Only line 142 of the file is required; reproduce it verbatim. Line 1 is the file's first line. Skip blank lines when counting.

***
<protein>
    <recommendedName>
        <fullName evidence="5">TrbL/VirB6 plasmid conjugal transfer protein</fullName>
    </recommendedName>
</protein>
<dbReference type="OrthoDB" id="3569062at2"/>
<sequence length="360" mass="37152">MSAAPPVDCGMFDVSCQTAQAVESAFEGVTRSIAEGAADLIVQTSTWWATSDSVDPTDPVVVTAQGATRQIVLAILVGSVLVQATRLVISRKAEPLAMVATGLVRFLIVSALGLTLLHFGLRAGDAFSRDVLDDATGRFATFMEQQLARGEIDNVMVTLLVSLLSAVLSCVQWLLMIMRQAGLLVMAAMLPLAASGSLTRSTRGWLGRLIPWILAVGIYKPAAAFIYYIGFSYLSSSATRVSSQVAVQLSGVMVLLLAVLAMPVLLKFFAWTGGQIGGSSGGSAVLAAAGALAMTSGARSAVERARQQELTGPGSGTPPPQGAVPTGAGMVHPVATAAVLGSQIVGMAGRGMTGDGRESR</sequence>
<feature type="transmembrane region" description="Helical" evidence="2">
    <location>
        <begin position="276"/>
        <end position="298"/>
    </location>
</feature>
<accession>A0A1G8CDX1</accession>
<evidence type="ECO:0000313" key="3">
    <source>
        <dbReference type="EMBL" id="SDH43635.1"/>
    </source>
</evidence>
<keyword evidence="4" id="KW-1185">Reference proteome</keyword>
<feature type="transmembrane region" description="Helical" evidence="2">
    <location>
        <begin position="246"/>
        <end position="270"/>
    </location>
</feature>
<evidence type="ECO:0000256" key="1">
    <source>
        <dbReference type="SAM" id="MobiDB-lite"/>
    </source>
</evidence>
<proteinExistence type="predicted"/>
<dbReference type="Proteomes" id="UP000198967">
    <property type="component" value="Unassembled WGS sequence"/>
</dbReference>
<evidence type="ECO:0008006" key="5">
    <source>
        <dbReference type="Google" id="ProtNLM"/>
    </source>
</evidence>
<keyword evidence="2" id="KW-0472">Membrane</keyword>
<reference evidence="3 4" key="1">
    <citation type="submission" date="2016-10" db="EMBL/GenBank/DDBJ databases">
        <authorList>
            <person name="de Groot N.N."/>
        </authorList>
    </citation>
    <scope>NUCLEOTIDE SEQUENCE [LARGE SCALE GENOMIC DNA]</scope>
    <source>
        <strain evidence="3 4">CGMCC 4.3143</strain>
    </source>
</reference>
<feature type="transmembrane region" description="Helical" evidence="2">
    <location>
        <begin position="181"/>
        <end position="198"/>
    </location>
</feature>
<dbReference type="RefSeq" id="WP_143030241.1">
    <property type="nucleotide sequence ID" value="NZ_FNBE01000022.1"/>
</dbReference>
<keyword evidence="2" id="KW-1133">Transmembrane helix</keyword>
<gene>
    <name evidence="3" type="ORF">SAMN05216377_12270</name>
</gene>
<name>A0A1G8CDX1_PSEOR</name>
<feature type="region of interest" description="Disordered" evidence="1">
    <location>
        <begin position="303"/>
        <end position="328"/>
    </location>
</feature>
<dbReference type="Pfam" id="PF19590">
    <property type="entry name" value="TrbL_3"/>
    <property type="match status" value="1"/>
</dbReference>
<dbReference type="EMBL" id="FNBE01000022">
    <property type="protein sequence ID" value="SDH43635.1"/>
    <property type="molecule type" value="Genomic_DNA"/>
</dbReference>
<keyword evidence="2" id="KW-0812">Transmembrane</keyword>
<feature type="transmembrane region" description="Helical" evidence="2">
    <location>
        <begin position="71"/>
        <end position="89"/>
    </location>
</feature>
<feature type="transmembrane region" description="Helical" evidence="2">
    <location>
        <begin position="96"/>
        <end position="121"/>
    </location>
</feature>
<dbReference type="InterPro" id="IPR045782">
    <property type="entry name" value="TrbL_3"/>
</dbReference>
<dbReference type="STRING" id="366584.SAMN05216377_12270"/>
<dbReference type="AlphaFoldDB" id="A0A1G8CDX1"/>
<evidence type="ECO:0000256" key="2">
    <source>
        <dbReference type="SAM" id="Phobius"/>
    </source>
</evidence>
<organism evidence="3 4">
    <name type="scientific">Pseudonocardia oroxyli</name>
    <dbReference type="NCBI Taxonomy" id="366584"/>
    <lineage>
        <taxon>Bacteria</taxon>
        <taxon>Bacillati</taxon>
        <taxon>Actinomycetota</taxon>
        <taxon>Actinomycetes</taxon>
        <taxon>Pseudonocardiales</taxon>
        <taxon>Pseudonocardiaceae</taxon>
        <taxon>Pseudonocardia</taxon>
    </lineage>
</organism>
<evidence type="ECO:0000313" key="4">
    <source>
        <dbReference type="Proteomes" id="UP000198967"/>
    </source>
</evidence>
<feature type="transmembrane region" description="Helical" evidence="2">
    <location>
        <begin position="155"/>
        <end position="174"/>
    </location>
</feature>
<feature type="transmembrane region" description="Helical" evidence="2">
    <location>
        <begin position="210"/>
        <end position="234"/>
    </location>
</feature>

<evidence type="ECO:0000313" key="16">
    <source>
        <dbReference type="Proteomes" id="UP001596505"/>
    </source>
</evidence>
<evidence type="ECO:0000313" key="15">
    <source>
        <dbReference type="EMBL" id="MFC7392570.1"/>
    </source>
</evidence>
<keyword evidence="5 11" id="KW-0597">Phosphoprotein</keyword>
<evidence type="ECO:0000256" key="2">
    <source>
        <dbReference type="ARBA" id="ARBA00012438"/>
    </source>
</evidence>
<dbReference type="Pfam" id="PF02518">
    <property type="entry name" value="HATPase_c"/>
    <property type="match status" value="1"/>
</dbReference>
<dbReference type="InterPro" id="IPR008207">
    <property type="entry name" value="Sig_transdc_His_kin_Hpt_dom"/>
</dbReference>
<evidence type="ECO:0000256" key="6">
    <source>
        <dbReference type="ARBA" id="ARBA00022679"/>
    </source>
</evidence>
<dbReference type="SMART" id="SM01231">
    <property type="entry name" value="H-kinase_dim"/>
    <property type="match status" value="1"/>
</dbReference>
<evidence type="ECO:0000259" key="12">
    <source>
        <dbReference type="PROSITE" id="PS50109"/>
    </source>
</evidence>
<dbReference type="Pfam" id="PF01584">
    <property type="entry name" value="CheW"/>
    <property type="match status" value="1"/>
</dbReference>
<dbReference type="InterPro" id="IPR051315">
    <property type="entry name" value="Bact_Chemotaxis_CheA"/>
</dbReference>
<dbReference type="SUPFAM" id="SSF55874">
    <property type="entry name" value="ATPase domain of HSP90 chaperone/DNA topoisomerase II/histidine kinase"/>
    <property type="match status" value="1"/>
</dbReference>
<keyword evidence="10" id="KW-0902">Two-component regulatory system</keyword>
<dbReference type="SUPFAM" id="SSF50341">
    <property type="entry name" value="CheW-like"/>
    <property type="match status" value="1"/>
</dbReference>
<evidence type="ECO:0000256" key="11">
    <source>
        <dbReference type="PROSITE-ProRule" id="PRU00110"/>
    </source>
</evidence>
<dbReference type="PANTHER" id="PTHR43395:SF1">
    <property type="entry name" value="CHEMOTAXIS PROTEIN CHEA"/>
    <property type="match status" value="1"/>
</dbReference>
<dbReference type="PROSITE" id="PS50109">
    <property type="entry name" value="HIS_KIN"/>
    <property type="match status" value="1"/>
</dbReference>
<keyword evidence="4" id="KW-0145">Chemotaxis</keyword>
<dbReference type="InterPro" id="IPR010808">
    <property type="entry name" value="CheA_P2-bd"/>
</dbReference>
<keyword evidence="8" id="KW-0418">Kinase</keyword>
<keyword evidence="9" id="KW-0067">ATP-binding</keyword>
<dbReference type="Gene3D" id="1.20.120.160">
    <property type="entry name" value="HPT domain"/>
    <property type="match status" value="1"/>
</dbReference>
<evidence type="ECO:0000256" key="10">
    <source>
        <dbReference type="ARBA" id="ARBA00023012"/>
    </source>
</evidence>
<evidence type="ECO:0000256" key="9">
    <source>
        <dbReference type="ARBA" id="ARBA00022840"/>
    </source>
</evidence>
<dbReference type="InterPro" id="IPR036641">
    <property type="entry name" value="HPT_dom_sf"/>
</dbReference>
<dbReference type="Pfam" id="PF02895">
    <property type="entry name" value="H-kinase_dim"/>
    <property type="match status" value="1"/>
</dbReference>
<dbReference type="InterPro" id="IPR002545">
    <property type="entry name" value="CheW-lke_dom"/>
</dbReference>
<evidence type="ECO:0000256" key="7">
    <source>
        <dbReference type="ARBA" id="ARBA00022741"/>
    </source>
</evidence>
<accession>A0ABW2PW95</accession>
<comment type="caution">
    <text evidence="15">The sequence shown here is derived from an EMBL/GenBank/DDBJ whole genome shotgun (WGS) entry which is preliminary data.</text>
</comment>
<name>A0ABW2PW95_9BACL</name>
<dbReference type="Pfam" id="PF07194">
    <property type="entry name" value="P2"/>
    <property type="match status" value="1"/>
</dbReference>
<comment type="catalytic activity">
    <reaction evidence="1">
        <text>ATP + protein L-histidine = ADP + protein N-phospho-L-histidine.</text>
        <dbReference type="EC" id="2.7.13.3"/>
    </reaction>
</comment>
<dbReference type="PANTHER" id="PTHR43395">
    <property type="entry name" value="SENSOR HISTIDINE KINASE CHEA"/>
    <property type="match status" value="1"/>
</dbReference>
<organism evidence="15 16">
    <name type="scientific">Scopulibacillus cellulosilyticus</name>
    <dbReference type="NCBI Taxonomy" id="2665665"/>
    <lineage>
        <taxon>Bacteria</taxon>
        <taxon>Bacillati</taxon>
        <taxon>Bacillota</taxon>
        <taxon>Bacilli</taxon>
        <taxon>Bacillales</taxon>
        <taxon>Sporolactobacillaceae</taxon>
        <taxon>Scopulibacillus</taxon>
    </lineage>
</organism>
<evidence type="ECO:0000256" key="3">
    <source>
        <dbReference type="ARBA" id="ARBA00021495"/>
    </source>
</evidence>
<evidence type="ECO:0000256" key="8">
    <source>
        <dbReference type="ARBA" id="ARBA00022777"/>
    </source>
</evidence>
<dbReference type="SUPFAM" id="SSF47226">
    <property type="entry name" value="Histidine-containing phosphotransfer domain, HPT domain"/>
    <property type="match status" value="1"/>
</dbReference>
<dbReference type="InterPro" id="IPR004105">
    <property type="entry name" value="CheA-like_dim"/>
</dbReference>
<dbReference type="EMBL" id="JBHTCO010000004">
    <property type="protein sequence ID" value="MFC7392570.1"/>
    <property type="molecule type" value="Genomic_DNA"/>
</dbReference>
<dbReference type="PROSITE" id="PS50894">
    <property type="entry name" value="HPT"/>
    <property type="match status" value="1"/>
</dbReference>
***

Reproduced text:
    </source>